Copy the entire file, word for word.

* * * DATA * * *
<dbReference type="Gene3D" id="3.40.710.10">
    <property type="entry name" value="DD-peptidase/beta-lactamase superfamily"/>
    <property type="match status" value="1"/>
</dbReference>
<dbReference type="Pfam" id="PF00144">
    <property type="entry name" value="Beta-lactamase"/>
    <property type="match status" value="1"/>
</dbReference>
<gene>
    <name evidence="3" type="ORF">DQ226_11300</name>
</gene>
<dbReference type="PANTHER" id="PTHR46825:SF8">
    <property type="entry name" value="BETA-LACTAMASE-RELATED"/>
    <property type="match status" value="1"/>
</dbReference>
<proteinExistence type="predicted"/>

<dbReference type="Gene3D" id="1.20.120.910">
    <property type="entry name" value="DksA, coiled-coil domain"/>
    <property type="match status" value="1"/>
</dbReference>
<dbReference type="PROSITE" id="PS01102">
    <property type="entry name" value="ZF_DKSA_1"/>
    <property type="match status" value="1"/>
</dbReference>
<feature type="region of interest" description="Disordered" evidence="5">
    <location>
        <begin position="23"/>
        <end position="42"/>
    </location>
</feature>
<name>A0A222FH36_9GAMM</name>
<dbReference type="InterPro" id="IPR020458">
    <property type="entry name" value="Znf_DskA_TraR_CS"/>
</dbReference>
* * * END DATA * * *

<dbReference type="Gene3D" id="3.40.710.10">
    <property type="entry name" value="DD-peptidase/beta-lactamase superfamily"/>
    <property type="match status" value="1"/>
</dbReference>
<dbReference type="Pfam" id="PF00144">
    <property type="entry name" value="Beta-lactamase"/>
    <property type="match status" value="1"/>
</dbReference>
<gene>
    <name evidence="3" type="ORF">DQ226_11300</name>
</gene>
<dbReference type="PANTHER" id="PTHR46825:SF8">
    <property type="entry name" value="BETA-LACTAMASE-RELATED"/>
    <property type="match status" value="1"/>
</dbReference>
<proteinExistence type="predicted"/>

<dbReference type="Gene3D" id="1.20.120.910">
    <property type="entry name" value="DksA, coiled-coil domain"/>
    <property type="match status" value="1"/>
</dbReference>
<dbReference type="PROSITE" id="PS01102">
    <property type="entry name" value="ZF_DKSA_1"/>
    <property type="match status" value="1"/>
</dbReference>
<feature type="region of interest" description="Disordered" evidence="5">
    <location>
        <begin position="23"/>
        <end position="42"/>
    </location>
</feature>
<name>A0A222FH36_9GAMM</name>
<dbReference type="InterPro" id="IPR020458">
    <property type="entry name" value="Znf_DskA_TraR_CS"/>
</dbReference>